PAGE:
Ginger McCall (Courtesy/Oregon Secretary of State)
SALEM — Oregon’s first-ever public records advocate is resigning from her post on Oct. 11.
Ginger McCall, appointed by Gov. Kate Brown in early 2018 to boost transparency and openness in state and local government, said she was stepping down after what she called “meaningful pressure” from the governor’s office to represent its interests in her role on the state’s public records advisory council.
Willamette Week first reported McCall’s resignation.
McCall sent two resignation letters: one to the advisory council, and a second to Gov. Kate Brown.
In her letter to Brown, McCall wrote that she believed she and the governor’s office had “conflicting visions” of the public records advocate’s role. She felt the role should have “a high degree of independence and serve the public interest,” she wrote in her letter, but said the governor’s office didn’t agree. She wrote that she was pressured to represent the interests of the governor’s office, “even when those interests conflict with the will of the council and the mandate of the Office of the Public Records Advocate.”
“I have not only been pressured in this direction, but I have been told that I should represent these interests while not telling anyone that I am doing so,” McCall wrote. “I believe these actions constituted an abuse of authority on the part of the General Counsel, and are counter to the transparency and accountability mission that I was hired to advance.”
McCall said she “made multiple attempts to find a workable solution, but at this point I no longer believe these conflicting visions of my role can be reconciled.”
In a resignation letter to the state Public Records Advisory Council, of which she was a member, McCall was less explicit, but alluded to her concern that the role be independent.
“This office serves an essential role in connecting the public with the government,” McCall wrote. “In order to do this, though, the office must be independent, operating to serve the public and not partisan political interests. I hope that the council will dedicate itself to protecting that independence and select a candidate who is equally devoted to that goal.”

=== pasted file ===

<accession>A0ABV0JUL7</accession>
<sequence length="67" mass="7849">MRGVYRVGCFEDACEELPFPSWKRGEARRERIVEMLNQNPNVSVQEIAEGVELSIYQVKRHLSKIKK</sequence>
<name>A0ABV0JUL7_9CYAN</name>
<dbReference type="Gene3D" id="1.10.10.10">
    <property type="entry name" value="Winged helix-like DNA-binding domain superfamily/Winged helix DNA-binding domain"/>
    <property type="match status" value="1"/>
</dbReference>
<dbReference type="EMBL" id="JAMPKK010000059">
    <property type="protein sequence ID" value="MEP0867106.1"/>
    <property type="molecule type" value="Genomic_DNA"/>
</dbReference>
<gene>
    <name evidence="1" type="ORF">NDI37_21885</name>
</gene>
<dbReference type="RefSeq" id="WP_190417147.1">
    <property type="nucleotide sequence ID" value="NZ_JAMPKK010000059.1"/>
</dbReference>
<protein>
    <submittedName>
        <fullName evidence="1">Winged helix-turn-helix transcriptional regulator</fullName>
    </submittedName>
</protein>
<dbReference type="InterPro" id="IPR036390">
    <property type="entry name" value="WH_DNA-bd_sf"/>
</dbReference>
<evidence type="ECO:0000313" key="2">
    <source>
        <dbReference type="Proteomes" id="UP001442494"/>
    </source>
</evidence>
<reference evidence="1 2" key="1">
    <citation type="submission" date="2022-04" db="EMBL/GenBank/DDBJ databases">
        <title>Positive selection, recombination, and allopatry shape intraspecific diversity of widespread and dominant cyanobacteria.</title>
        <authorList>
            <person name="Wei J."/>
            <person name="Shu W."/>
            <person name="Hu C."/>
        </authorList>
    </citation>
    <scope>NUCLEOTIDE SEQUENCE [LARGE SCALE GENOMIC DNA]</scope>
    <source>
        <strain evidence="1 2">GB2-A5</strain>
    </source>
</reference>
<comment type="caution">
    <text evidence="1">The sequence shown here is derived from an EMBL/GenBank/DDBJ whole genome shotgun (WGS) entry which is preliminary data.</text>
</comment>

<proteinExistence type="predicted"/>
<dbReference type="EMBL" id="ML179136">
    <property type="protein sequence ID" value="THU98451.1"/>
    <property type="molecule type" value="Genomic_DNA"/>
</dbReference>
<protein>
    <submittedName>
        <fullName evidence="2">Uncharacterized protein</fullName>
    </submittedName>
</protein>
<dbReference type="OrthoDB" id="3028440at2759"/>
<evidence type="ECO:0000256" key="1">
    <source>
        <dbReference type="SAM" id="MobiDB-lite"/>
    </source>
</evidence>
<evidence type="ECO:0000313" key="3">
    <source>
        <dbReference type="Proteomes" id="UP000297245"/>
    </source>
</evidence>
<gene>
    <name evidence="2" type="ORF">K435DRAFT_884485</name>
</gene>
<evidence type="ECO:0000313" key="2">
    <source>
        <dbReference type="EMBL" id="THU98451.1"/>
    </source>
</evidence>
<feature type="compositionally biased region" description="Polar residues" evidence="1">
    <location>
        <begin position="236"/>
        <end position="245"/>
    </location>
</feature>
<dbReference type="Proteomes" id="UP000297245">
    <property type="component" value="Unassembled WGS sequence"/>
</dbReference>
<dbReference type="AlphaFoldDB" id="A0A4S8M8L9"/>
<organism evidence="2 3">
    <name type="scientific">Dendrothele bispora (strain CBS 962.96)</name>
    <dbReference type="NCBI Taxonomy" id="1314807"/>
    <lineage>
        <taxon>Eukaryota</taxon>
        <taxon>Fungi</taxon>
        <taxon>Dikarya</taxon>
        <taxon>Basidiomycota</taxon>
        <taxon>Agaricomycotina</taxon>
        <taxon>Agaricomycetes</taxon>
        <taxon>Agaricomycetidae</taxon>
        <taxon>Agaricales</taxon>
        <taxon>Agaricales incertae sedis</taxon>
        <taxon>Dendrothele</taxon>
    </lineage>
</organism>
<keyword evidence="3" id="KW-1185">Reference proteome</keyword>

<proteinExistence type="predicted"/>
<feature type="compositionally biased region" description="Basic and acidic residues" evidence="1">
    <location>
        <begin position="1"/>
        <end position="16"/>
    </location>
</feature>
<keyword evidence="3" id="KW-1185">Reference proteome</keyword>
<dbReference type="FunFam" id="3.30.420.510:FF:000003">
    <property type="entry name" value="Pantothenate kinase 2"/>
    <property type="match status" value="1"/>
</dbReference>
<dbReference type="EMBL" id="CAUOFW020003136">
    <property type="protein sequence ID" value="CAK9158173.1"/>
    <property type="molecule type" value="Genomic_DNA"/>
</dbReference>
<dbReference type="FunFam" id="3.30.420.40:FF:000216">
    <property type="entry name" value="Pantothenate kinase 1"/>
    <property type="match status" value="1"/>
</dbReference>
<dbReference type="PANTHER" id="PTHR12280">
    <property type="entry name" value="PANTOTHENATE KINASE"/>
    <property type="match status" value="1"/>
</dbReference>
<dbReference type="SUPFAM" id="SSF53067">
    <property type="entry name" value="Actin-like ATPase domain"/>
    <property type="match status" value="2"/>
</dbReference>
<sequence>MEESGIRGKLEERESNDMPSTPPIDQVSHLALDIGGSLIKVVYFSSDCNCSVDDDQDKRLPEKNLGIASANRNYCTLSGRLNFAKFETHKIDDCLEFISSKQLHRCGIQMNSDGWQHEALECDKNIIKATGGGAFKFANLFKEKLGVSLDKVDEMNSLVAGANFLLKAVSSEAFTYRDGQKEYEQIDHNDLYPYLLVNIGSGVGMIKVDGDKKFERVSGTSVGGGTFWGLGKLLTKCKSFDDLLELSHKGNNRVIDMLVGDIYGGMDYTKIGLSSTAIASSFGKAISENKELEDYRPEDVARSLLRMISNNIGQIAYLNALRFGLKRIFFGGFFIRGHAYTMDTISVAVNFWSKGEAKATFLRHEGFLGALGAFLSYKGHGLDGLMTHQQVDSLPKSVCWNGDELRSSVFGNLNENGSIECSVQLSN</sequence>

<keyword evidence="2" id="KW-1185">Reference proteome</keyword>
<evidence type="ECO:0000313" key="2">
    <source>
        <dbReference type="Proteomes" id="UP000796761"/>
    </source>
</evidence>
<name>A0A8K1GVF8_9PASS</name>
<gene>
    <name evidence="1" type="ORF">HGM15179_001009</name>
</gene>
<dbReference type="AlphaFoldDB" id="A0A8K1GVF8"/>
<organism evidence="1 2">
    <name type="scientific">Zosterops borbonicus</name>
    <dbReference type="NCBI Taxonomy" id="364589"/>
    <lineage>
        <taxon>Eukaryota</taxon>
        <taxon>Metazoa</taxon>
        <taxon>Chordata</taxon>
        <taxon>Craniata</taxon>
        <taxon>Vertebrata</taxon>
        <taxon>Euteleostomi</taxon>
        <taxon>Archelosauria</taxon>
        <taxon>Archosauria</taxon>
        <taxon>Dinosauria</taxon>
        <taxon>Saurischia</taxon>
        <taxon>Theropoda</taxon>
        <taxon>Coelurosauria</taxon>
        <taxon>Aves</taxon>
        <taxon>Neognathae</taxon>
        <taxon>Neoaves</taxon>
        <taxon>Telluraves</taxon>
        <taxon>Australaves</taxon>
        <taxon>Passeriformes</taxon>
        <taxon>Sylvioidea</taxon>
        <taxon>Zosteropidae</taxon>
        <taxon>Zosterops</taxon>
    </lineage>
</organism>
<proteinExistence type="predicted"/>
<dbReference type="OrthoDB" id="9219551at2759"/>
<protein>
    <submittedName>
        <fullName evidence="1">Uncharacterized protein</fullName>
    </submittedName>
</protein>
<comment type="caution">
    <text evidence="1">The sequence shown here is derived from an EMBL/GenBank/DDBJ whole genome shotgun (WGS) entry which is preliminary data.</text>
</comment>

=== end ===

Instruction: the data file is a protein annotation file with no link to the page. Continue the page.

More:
In a statement the afternoon of Monday, Sept. 9, McCall said that it had been a “pleasure serving the people of Oregon” and expressed pride for the work of the council. She said she is going to take a job with the federal government in Washington, D.C.
The governor’s office denied McCall’s claims. “The allegations made by Ms. McCall are untrue,” Chris Pair, a spokesman for Brown, wrote in a statement to the Oregon Capital Bureau.
When the governor proposed the role of advocate and the advisory council on public records two years ago, she did so hoping they would “act independently” to help resolve public records disputes and train public bodies on public records law, Pair said.
“When creating the Office of the Public Records Advocate, the Legislature decided to put the position under the governor’s authority and did not have the inclination to make it independent of the executive branch,” Pair said. “In the future, as it always has been, the governor looks forward to the continued engagement and recommendations of the council regarding both the next public records advocate and the next reforms the Legislature should address.”
McCall was hired by Brown to boost openness in state and local government. Brown initially entered the governorship in 2015, when Gov. John Kitzhaber resigned in the midst of an influence-peddling scandal, and Brown promised to champion transparency.
Several months after taking office, Washington, D.C.’s Center for Public Integrity gave Oregon an “F” grade on government accountability and transparency. In November, the state advisory council released its first report detailing its work on government transparency. It also identified numerous issues with how Oregon’s public bodies handle requests for public information.
After news of McCall’s resignation broke, she garnered swift support on social media.
“The Public Records Advocate is an important and necessary role in our government, and transparency is critical in any ethical administration,” said State Rep. Christine Drazan, R-Clackamas, in a statement. “I applaud Ginger for standing strong against enormous pressure to act in a manner which would have been counter to the mandate of her office, and I would like to thank her for the significant work she did for the people of Oregon.”
Disclosure: Les Zaitz, publisher of the Malheur Enterprise, serves on the state Public Records Advisory Council that McCall chairs.
Reporter Claire Withycombe: email@example.com or 971-304-4148.